Laptopping — Just because you can doesn’t mean you should!

This picture taken in London on May 9, 2013 is a posed image of a laptop computer's keyboard shattering into pieces after an impact.  AFP PHOTO/Leon Neal        (Photo credit should read LEON NEAL/AFP/Getty Images)

Writer: Melina Reyes, graduating fourth-year, served as an ASUCR Justice on the Judicial Council 2013-2015 and currently serves as the ASUCR Elections Director.

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Laptopping is the use of internet-capable devices (phones, tablets or actual laptops) to ask students to vote, often for a specific candidate or party. In years past, despite prohibitions against laptopping, it was common enough to see parties and their campaign volunteers hitting the sidewalks and cornering students with their devices in hand. Many students, unaware of the politics of ASUCR elections, would oblige these volunteers to save time and headache, or because they did not feel comfortable with the confrontation — and candidates knew this. It is not difficult to see how laptopping is coercive and manipulative, and that is certainly why in years past, laptopping has been illegal. It brings out a dark side of elections, in which the candidates do not respect the students they seek to represent.

There have been different attempts at regulating this practice, to no effect. As elections frequently happen during midterms, how can we tell who is studying or who is laptopping? Requiring the individuals who have personally been laptopped to file reports did not help —  most students do not know that they were the target of this coercive tactic. Yet when we allowed anyone to file reports on laptopping, sabotage and framing became rampant and candidates nearly lost their entire campaign to false reports. Everyone was left angry, hurt, and the democratic process almost in shambles. Much like prohibition in the early 20th century, we were left with a rule that did more harm than good, with no real power to enforce it.

Thus, at the beginning of 2016, members of ASUCR and pro-staff came together to figure out what kind of changes we needed to make to the election code to ensure that we could avoid the pitfalls of previous years. One such change was the removal of the prohibition against laptopping, falling in line with the practices of every other UC. The removal of this prohibition was not an act of condoning the practice, but rather an acknowledgement that what we had tried for years was simply not effective.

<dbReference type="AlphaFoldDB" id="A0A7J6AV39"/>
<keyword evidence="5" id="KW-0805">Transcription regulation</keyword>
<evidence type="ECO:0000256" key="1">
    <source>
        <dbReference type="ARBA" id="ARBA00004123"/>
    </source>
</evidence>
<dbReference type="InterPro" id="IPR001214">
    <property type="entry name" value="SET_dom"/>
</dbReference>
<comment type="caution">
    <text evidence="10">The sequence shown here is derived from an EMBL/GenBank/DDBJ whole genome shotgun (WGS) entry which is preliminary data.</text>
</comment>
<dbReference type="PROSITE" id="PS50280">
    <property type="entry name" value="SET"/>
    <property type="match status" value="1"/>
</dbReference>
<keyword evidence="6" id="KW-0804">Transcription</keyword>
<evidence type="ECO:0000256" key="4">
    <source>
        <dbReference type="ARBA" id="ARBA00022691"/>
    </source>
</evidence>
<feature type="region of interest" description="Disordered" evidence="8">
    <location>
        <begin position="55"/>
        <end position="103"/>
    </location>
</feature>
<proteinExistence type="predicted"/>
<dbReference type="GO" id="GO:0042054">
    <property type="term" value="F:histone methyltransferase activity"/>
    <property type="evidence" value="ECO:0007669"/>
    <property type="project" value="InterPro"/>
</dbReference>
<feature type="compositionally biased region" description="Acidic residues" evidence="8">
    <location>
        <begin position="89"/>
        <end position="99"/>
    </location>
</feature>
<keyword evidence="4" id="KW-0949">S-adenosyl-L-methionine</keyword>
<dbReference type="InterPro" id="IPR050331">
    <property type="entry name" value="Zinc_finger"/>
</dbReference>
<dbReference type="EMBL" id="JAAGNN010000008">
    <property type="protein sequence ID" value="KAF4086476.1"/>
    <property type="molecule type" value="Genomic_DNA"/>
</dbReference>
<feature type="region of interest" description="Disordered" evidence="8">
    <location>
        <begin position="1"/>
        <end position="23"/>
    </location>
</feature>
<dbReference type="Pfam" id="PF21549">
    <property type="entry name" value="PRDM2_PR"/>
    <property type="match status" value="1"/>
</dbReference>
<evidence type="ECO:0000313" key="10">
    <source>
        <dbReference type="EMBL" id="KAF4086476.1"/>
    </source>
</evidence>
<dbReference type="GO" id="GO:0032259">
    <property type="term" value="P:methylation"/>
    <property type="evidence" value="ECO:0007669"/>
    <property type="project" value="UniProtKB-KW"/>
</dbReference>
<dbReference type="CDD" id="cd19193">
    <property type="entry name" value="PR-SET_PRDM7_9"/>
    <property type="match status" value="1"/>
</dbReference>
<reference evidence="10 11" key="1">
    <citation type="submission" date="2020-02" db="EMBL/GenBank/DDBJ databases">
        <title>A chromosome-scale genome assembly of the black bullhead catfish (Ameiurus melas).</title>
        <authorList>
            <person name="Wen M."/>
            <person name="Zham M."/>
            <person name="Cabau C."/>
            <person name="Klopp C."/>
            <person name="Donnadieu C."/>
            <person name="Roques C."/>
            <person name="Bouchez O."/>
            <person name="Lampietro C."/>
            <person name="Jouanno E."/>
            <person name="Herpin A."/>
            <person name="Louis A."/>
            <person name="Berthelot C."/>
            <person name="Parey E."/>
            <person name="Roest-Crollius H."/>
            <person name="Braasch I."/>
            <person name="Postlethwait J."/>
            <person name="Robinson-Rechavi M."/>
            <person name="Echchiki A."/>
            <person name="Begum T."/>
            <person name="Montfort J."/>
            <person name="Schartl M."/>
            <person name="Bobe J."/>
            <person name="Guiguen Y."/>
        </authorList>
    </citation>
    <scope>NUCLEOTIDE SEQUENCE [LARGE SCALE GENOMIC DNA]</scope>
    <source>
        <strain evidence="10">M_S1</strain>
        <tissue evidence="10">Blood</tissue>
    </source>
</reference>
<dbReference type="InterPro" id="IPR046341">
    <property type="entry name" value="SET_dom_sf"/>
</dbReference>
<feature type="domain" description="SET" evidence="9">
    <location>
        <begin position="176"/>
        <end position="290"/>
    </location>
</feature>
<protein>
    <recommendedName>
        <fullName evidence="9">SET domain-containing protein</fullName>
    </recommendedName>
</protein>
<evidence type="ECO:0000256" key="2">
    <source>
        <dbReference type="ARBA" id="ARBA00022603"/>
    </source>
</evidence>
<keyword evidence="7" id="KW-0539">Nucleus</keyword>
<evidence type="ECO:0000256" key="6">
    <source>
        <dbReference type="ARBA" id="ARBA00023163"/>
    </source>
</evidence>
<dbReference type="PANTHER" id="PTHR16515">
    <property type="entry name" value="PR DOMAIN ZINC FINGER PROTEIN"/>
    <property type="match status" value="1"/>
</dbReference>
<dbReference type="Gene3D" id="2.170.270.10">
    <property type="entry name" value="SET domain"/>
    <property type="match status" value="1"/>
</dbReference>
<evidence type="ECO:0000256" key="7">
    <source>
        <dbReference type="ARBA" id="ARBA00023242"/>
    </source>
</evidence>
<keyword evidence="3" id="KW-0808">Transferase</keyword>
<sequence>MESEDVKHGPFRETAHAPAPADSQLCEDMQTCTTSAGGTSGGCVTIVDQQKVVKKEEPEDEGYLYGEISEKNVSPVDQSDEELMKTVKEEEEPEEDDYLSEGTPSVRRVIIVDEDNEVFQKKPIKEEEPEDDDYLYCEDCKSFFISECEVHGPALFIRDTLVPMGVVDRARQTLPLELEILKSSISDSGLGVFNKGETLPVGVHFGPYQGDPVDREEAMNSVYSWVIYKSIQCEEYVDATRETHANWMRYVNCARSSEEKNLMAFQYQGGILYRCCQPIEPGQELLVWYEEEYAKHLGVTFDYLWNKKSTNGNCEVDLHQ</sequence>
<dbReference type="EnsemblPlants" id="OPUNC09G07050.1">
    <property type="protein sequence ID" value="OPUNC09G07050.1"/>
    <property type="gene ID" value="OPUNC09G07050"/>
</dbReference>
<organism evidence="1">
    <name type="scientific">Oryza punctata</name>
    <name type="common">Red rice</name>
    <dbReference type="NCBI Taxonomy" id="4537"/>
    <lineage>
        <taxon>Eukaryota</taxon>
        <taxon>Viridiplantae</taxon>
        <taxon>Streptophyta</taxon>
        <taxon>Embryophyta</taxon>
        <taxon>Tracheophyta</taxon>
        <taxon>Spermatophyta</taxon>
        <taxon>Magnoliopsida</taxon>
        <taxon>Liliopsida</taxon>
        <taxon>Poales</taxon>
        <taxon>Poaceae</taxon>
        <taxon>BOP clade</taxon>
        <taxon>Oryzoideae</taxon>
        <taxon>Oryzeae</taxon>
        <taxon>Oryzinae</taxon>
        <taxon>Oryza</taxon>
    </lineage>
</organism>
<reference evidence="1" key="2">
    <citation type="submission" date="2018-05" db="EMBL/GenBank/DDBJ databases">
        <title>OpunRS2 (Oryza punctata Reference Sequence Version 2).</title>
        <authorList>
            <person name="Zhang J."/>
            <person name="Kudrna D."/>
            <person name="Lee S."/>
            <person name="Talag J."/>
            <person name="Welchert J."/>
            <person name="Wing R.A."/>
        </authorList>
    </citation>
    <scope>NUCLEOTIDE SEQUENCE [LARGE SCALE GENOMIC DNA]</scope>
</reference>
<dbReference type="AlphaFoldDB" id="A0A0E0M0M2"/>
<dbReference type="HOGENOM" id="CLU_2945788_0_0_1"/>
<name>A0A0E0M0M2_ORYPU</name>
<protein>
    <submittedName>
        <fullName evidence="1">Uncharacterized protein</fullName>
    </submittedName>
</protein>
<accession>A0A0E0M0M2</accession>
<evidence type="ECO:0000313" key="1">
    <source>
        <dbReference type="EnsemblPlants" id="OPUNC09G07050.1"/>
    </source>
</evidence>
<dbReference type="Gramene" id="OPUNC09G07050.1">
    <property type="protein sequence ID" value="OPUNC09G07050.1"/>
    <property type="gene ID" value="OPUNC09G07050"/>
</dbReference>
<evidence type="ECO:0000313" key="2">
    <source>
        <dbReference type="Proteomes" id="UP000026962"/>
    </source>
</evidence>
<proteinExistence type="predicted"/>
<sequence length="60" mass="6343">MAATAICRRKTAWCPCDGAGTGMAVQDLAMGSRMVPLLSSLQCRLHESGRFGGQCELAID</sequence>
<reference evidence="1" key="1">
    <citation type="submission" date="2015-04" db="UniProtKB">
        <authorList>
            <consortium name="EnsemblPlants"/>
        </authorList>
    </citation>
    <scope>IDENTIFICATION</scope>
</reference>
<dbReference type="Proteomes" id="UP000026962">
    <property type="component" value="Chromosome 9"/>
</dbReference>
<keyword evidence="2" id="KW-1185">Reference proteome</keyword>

In the absence of prohibition, we have chosen to approach the matter not from an enforcement perspective, but from an educational perspective. All undergraduate readers have received an email explaining what laptopping is. We have people on the ground, ready to help break up instances of laptopping if necessary. At the top of the voting page, everyone will be able to see a bright warning against laptopping. The Highlander Newspaper has worked with me to make this Op-Ed possible, to reach even more students. And, I have personally discouraged all candidates from engaging in laptopping, citing the philosophy of “Just because you can doesn’t mean you should.

These steps have been designed to prevent laptopping and protect the student public, while ensuring that no candidates need to fear being unfairly targeted by framing ever again. I believe that this year, we can all work together to successfully stamp out laptopping by shaming any individual who engages in it and ensuring that they do not get elected, not by just pretending that simple prohibitions are enough as in years past.

All candidates have been warned against laptopping. All candidates have been told that it is manipulative, coercive and a poor reflection of their campaigns. If they choose to laptop anyway, you now know exactly how much they value the students and the democratic process.
I personally urge you, if you are being laptopped, to sign out and walk away. Your vote is your right, and your vote matters. Do not allow someone to take that away from you.

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